Parasites Morph Ants to Look 'Berry' Tasty
Jan. 17, 2008 -- To perpetuate its life cycle, a newly identified parasite morphs its ant victims to such a degree that the infected ants resemble red, ripe juicy berries that birds are more inclined to pick, according to the University of California at Berkeley.
Eggs from the parasite then pass through the unwitting birds when they defecate. Ants consume the waste, become infected, and the whole cycle starts anew.
The transformation from black ant to red berry form represents the world's first known example of fruit mimicry caused by a parasite. In this case, the victimizer is a parasitic nematode, or roundworm.
The morphing process remains somewhat of a mystery, but the research team has a few theories as to how it happens.
"We think the worms either sequester pigment compounds from the exoskeleton or they make the exoskeleton thinner -- or maybe both," Stephen P. Yanoviak told Discovery News.
"The gaster (infected ant abdomen) does not actually take on a red pigment," added Yanoviak, an insect ecologist and assistant professor of biology at the University of Arkansas at Little Rock. "Instead it becomes translucent amber. With the yellowish (parasite) eggs inside and a touch of sunlight, it appears bright red."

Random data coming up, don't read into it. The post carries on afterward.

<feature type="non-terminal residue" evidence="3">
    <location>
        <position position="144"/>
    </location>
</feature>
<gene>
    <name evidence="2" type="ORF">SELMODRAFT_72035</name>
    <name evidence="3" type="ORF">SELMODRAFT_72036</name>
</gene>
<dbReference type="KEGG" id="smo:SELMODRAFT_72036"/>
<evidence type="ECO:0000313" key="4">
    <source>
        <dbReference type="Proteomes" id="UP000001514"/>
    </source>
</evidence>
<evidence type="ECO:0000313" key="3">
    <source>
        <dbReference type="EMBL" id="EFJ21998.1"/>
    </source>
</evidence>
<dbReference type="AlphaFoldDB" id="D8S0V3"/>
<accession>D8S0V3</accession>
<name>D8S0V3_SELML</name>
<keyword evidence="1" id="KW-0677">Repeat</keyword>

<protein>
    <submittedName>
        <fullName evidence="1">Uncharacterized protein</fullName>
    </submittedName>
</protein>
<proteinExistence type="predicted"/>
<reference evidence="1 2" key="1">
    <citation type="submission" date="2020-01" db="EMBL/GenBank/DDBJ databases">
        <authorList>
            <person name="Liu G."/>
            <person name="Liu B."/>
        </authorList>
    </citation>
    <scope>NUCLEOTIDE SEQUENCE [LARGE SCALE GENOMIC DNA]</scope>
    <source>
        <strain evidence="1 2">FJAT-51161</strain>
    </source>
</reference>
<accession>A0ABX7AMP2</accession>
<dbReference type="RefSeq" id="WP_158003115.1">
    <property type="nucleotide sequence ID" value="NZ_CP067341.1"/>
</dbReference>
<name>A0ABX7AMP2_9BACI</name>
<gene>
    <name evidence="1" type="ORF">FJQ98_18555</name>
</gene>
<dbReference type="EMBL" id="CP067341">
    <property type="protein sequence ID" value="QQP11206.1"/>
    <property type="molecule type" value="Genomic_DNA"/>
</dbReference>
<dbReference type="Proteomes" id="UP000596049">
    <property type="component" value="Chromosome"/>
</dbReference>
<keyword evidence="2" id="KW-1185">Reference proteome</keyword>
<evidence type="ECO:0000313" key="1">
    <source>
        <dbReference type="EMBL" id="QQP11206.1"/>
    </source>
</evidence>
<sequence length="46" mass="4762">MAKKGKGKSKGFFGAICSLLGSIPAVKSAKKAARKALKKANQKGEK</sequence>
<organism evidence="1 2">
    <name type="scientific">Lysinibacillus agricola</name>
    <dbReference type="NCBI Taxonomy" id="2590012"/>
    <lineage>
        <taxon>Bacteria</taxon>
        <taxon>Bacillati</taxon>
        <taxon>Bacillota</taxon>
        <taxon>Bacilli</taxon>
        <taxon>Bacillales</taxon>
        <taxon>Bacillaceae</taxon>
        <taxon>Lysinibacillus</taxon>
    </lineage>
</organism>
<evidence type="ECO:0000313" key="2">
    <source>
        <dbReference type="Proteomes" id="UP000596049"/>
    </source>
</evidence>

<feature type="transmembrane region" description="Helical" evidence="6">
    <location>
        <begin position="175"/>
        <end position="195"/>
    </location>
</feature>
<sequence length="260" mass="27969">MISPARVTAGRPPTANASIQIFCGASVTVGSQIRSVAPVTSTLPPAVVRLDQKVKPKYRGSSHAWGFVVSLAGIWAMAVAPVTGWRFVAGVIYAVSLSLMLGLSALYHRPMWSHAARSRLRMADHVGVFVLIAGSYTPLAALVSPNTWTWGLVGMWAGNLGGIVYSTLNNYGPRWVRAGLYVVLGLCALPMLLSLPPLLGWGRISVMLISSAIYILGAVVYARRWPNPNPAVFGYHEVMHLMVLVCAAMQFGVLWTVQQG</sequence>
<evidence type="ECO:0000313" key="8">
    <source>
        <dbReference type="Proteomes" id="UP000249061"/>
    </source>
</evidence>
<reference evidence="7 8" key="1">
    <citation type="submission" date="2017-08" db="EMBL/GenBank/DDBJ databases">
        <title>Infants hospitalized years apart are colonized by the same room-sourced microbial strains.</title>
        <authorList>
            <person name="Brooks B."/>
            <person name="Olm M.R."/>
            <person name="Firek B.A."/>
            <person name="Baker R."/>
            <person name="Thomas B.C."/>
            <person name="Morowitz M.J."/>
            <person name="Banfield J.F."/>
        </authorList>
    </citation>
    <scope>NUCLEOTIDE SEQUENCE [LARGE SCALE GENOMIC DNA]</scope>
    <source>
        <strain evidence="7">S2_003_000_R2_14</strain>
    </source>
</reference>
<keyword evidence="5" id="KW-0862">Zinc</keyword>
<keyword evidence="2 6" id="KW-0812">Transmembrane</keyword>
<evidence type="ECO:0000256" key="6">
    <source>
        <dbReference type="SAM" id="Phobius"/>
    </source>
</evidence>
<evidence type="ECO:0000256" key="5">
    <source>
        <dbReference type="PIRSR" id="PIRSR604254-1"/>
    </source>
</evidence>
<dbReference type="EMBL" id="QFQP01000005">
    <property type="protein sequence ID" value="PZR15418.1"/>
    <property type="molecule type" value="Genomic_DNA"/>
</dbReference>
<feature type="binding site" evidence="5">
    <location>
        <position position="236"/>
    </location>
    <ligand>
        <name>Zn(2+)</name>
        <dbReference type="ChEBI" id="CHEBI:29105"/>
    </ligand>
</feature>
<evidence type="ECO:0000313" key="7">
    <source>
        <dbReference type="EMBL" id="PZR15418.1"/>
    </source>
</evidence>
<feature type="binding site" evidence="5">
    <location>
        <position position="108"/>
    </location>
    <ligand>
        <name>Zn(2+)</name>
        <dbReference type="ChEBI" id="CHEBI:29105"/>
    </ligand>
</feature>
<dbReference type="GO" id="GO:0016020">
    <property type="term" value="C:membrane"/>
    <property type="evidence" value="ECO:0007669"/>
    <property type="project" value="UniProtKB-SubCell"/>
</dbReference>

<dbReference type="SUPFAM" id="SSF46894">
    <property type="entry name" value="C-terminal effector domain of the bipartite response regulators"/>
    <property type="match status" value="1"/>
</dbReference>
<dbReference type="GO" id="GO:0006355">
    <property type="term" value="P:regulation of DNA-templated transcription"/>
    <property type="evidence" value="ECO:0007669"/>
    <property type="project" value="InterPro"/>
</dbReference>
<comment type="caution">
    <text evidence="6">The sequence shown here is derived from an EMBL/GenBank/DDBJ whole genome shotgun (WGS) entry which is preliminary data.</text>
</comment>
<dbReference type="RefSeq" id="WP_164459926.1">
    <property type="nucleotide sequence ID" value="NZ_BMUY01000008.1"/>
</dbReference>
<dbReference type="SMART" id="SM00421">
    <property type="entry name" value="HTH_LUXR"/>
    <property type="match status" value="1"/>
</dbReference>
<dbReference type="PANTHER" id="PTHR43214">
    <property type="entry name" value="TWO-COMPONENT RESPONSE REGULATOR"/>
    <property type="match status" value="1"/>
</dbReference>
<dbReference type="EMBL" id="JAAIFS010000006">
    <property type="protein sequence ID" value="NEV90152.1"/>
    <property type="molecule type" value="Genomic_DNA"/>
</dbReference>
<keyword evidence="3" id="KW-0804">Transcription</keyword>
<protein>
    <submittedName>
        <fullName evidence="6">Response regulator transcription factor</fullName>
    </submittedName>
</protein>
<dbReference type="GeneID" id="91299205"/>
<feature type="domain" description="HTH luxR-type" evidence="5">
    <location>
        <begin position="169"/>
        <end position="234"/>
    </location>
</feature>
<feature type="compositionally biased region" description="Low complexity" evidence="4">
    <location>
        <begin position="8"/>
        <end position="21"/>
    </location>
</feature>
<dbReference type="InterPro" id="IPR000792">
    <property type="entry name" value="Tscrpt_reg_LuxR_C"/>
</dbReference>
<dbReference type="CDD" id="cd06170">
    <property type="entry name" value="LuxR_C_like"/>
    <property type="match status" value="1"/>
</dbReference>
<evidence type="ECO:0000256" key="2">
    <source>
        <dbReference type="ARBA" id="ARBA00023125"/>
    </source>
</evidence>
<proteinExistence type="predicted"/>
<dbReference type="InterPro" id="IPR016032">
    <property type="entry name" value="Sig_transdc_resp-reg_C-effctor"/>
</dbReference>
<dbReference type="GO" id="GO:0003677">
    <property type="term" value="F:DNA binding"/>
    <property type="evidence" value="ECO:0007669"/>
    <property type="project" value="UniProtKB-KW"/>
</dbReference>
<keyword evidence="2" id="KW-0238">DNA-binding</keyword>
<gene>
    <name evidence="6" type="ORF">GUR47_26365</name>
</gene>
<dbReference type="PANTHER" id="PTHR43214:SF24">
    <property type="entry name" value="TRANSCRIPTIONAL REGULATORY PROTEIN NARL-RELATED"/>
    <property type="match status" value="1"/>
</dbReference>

Yanoviak and his team observed that infected ants hold their berry-ish bellies in an elevated position, which is an alarm posture in ants. Hauling around such a blob also makes the ants sluggish. Like ripe fruit, the gaster easily breaks off, so the combination of effects makes the "berry" easy for birds to pluck.
Normally, birds avoid consuming ants because they taste awful, they sting, have spines and possess a hard exoskeleton. The effort simply isn't worth the minimal nutrition ants could provide for birds in high canopy tropical forests ranging from Central America to the lowland Amazon, where the ant-to-berry phenomenon plays out on a daily basis.
The parasites even seem to make the ants more palatable to the birds, which think they are eating a berry from a Hyeronima tree, or one of the many other types of red berries found in tropical forests of the region.
"Infected ants seem to produce much less nasty pheromones," explained Yanoviak, who co-authored a paper on the new parasite with colleague George Poinar Jr., the world's authority on nematodes that parasitize insects. Their paper will be published in the February issue of Systematic Parasitology.